Traditionally, biomass such as wood has been used for cooking and heating purposes. The oil crises of the 1970s, however, prompted interest in biomass to produce liquid biofuels and replace fossilbased transport fuels. Subsequent falls in oil prices evaporated much of the incentive and stalled the momentum to expand biofuel production in most countries, but recent years have seen a resurgence of interest, this time prompted by energy supply security, oil price volatility and the new driver: climate change mitigation. As a result, biofuel programmes have proliferated around the world, driven by mandates, targets and subsidies, whilst investment in the development of advanced biofuel technologies has racked up. And, as before, biofuels as an alternative to fossil-based transport fuel, gaseous or liquid, has been emphasized. The 2003 EU Biofuels Directive, for example, targets a 5.75% share of biofuels in transport energy by 2010 and 10% by 2020. However, biofuels can also be used to efficiently produce both heat and power in decentralized production systems based on combined heat and power (CHP) engines. Indeed, whereas transport accounted for nearly one-third of final energy consumption in the EU-27 countries in 2008, heat and electricity account for two-thirds of final consumption (Figure 1).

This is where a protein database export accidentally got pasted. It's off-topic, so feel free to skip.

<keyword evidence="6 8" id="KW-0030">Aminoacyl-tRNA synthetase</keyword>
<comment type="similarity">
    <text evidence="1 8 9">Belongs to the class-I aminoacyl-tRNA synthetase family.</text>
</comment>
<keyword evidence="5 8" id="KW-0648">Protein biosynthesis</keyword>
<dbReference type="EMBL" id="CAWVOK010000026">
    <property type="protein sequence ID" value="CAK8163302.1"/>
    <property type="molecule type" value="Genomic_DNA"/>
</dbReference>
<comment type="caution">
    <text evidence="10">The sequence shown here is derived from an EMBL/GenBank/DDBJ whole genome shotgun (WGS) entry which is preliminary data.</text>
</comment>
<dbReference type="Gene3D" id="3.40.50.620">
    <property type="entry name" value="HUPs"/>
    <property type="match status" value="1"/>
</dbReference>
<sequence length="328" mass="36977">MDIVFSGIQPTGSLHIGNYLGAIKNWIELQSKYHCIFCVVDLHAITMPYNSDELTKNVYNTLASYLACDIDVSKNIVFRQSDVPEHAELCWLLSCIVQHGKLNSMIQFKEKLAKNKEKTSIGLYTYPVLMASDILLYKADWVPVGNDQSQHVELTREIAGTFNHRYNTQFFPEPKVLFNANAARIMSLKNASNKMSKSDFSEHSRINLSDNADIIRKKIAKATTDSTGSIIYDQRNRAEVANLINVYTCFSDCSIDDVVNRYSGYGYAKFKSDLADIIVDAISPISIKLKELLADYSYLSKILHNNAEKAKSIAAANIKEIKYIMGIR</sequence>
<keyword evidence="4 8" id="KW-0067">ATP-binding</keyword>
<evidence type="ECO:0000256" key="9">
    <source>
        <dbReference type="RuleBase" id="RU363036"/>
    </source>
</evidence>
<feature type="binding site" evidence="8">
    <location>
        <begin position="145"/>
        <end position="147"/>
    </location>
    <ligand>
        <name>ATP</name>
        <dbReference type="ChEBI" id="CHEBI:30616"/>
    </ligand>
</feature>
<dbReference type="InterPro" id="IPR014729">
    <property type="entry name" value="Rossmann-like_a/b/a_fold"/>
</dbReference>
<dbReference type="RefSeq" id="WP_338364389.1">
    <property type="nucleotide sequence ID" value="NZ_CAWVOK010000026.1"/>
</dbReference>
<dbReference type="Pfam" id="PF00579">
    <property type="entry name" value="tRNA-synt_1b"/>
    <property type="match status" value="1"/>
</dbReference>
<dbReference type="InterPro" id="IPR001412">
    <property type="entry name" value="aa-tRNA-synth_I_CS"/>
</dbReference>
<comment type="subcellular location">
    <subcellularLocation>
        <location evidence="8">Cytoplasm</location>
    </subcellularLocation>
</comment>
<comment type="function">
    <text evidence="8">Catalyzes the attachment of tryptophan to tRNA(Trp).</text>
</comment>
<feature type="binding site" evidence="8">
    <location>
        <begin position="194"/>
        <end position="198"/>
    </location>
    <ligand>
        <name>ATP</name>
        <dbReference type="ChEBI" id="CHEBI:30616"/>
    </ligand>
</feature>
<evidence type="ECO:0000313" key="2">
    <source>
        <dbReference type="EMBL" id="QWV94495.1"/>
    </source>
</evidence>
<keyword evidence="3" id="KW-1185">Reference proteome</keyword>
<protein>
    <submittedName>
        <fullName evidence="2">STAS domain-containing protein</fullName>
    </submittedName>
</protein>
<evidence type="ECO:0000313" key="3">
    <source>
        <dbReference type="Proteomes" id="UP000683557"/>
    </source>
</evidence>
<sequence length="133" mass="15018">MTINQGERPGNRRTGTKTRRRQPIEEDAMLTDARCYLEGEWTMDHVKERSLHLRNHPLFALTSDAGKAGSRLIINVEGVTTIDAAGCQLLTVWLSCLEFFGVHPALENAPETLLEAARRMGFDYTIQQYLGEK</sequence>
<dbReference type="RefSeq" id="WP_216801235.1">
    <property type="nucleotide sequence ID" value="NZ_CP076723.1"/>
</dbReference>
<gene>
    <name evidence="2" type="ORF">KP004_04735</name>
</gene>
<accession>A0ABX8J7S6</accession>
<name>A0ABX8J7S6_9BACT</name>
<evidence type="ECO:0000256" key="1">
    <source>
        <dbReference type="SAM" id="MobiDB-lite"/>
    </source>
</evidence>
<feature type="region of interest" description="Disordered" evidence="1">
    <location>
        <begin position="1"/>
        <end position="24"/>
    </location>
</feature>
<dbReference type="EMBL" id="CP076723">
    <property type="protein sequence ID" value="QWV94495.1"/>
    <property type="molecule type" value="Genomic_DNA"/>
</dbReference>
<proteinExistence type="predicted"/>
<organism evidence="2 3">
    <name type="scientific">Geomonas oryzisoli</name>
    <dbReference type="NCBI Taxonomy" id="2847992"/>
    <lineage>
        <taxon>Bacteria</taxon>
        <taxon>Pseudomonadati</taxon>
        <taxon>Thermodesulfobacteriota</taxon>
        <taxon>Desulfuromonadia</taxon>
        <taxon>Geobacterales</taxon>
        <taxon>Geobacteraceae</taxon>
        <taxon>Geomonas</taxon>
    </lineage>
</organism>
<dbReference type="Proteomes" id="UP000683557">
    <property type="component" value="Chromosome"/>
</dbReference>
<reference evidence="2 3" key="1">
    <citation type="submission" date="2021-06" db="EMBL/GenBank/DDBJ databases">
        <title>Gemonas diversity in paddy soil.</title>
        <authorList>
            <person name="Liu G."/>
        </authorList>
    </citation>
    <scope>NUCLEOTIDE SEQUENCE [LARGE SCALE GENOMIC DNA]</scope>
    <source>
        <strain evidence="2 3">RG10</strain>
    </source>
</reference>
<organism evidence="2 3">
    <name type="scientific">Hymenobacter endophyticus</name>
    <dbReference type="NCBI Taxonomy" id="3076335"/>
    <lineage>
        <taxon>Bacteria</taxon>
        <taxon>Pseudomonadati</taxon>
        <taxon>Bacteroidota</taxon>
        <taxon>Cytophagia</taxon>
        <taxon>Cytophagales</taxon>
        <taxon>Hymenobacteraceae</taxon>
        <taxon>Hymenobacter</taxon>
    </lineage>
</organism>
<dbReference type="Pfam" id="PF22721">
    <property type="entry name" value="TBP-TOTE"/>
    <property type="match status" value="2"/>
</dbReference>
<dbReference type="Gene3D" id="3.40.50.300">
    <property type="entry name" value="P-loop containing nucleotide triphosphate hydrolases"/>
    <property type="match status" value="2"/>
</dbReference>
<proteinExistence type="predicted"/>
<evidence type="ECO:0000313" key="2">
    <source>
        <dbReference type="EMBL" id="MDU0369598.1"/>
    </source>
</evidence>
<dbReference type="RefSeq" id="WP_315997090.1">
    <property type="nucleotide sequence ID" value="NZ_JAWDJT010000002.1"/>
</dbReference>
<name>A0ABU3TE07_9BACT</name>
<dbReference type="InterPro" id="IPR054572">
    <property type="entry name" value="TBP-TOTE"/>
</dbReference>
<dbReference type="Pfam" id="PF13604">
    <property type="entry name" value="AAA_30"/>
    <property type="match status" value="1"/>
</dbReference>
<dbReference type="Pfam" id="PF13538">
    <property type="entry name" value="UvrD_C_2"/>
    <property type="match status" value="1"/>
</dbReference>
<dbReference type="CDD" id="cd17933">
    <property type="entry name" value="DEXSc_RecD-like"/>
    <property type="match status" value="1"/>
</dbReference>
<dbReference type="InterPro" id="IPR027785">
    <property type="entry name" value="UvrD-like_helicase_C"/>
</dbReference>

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Feature| April 01 2011
Opportunities and problems of Bioenergy: The future
Biochem (Lond) (2011) 33 (2): 39–43.
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Jim Lynch, Patricia J. Harvey; Opportunities and problems of Bioenergy: The future. Biochem (Lond) 1 April 2011; 33 (2): 39–43. doi: https://doi.org/10.1042/BIO03302039
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